Diablo III: Reaper of Souls – Ultimate Evil Edition Review – PlayStation 4
Great control system
Numerous new and improved features
Seamless and scalable multiplayer
Cool Sony-exclusive content
Endless replay potential
Button-mashing game mechanics can get repetitive if you play too much or too long
Diablo III: Reaper of Souls – Ultimate Evil Edition is more than just an impressively long title; it is easily one of the best multiplayer games you can play this year and perhaps one of the finest PC-to-console ports ever. Let me qualify that statement by saying that I never personally played Diablo III on the PC. In fact, diving into Reaper of Souls was my first Diablo experience since Diablo II fourteen years ago, but many of our GC reviewers had played the PC and last-gen console versions and it was those people who I was now playing with on the PS4 and constantly hearing just “how much better this new version was”.
For many Diablo fans, this next-gen version of Diablo III might be a possible double or even a triple-dip if you played the last-gen console port, and you might be asking yourself, “Should I really buy this AGAIN?” The answer is an unequivocal YES! There have been so many changes (all for the good) and so many improvements to this latest version and the PS4 is definitely the console to experience them. In addition to the stunning 1080p visuals that stream by at a silky smooth 60fps (a quality shared by the Xbox One) Sony brings you a few nifty exclusives that change the tide of the console war…at least for this title.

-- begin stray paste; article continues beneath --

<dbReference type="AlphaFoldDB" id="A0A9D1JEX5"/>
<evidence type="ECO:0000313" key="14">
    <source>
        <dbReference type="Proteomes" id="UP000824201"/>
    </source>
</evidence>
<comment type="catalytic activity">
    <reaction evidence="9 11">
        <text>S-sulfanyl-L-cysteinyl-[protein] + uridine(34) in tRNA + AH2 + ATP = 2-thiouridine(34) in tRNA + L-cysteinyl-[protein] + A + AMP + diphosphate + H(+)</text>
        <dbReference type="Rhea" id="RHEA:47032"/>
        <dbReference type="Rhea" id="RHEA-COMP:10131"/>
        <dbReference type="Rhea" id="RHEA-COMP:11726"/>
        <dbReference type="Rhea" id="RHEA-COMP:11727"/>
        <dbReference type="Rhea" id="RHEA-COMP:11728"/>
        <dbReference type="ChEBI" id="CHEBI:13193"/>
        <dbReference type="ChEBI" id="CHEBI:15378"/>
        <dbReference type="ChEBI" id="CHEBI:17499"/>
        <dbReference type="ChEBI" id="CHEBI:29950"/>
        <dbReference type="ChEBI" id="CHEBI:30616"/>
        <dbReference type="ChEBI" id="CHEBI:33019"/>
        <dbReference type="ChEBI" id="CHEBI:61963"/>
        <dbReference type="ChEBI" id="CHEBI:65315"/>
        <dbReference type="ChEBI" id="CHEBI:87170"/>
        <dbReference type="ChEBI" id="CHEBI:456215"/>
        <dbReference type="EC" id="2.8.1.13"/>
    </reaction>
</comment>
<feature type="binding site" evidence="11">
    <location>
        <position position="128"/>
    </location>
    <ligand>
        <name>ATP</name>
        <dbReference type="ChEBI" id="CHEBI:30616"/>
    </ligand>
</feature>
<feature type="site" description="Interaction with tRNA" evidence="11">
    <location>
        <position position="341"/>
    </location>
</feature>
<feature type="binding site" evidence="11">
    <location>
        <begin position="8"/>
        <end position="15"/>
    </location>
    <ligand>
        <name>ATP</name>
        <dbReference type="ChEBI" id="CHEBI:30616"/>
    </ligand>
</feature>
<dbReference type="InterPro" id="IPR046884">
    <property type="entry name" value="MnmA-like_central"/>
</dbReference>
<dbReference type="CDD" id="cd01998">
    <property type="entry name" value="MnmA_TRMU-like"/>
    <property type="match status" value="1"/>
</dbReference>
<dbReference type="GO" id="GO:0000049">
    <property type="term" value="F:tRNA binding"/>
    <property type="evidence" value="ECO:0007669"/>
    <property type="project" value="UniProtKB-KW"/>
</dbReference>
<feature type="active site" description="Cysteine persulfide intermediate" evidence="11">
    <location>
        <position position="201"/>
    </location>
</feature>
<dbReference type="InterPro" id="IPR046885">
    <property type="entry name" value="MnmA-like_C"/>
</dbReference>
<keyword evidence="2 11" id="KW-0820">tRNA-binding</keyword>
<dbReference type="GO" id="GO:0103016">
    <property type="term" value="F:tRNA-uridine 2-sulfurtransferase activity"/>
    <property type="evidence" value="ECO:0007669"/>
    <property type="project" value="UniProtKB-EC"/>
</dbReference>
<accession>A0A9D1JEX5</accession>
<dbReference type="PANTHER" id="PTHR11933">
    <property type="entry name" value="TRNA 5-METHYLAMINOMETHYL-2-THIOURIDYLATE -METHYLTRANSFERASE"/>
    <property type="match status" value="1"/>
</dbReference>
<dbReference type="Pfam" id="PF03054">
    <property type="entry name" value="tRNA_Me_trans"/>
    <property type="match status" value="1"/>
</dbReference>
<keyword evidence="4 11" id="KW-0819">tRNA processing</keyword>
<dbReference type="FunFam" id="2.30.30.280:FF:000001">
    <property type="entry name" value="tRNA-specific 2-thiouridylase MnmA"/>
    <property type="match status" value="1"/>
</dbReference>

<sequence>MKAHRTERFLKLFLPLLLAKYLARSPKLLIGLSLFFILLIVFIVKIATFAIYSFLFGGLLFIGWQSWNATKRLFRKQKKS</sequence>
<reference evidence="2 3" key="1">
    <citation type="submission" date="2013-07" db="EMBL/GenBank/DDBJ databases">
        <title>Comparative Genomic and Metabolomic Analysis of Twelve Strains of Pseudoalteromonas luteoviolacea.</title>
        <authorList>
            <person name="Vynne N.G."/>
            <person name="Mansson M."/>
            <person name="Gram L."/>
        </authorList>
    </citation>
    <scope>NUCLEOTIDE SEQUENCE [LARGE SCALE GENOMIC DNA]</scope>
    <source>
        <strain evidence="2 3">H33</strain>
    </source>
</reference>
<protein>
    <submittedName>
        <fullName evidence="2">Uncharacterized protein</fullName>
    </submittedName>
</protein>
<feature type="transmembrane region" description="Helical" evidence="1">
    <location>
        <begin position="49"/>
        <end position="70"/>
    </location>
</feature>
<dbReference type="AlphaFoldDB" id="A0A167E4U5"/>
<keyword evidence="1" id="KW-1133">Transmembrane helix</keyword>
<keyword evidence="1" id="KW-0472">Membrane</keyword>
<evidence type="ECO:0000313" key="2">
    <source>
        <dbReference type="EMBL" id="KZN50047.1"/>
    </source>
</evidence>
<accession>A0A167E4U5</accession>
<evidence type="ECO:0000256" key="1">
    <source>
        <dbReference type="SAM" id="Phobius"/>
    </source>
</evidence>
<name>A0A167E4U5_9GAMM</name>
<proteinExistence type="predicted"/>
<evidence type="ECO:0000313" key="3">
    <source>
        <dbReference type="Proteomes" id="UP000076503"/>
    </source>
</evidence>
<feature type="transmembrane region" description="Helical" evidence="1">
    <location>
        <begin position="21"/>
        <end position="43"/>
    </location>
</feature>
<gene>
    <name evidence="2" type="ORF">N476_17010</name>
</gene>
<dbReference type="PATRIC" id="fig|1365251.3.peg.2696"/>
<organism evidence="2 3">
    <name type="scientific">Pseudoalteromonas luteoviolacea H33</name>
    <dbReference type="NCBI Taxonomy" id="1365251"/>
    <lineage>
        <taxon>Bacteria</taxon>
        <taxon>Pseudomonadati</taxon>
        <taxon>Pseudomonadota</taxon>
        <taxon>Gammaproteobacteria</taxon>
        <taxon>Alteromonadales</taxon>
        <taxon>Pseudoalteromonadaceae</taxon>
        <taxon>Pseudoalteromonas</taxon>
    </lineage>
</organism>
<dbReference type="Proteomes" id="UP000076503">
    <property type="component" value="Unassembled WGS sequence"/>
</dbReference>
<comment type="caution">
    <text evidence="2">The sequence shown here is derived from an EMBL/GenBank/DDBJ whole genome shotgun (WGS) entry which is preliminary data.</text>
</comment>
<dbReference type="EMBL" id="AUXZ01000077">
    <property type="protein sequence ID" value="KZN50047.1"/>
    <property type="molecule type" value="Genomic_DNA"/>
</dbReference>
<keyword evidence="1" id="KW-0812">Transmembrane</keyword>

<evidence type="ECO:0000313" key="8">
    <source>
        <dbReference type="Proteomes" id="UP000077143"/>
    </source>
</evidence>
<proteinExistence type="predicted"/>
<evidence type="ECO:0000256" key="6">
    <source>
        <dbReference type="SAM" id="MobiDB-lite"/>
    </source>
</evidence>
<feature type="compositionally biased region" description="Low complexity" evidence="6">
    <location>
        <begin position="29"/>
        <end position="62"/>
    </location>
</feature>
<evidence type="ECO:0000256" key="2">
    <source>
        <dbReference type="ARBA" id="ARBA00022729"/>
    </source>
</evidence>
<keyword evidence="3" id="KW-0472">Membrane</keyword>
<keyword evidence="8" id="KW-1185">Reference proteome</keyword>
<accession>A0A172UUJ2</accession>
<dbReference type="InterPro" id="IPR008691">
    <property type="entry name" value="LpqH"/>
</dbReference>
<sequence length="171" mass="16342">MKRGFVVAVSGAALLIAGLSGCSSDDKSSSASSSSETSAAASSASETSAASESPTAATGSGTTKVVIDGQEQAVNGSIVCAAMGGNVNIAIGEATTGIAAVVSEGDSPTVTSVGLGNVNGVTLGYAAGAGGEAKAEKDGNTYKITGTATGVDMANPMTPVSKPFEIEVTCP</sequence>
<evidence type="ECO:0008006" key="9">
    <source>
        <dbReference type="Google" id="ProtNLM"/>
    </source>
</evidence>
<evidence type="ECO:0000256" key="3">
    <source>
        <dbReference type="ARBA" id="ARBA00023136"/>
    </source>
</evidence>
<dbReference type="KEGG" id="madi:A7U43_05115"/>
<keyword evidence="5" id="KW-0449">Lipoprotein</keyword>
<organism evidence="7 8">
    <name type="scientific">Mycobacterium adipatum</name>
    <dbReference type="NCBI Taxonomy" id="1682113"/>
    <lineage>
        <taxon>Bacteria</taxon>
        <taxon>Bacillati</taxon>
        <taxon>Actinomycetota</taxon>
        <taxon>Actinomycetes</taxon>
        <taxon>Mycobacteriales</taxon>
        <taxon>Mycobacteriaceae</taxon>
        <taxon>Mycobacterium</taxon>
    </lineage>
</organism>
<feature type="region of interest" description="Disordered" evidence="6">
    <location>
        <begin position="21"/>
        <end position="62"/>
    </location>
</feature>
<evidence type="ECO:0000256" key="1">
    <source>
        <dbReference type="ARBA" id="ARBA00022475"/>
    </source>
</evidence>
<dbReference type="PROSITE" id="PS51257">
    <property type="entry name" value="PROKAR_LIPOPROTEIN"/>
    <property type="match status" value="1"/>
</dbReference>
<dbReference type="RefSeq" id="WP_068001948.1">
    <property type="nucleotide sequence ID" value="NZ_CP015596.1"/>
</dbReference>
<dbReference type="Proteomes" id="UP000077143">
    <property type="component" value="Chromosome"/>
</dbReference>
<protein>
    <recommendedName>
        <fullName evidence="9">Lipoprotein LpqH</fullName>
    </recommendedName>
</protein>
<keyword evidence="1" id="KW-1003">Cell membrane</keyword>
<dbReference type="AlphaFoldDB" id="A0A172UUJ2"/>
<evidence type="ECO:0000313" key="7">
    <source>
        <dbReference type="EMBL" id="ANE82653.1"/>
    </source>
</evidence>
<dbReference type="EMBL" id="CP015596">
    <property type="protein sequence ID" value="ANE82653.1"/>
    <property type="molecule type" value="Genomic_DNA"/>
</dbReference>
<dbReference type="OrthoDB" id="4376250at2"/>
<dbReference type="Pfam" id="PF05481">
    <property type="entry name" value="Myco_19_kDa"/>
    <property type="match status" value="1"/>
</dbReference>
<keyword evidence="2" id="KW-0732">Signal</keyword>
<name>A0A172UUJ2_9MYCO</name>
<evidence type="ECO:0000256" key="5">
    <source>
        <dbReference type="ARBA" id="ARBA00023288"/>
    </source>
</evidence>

Sony has teamed up with Naughty Dog to integrate elements from their huge hit, The Last of Us to create the Nephalem Rift; a hauntingly cool new area loaded with creatures from the game including Stalkers, Bloaters, and those sinister Clickers. Another Sony exclusive is the “Guise of the Colossi,” a unique set of transmogrification plans that unlocks six armor appearances inspired by the influential PlayStation 2 title, Shadow of the Colossus. Both of these are available for PS3 and PS4 versions and are unlocked along with Adventure mode after you complete the game.
I was very impressed with just how well Blizzard was able to transform the PC controls over to the new radial menu system that allows for intuitive access to every facet of your character and the game. The touchpad provides instant access to your inventory as well as mouse-like navigation around the radial menus, but I found the right stick was a bit more reliable for this. Your various attacks, powers, and abilities are intuitively mapped to the face buttons and triggers by type, but you are free to remap the types to any buttons you see fit. Considering the potential complexity of the commands, Blizzard definitely got the control balance perfect when it comes to action and roleplaying.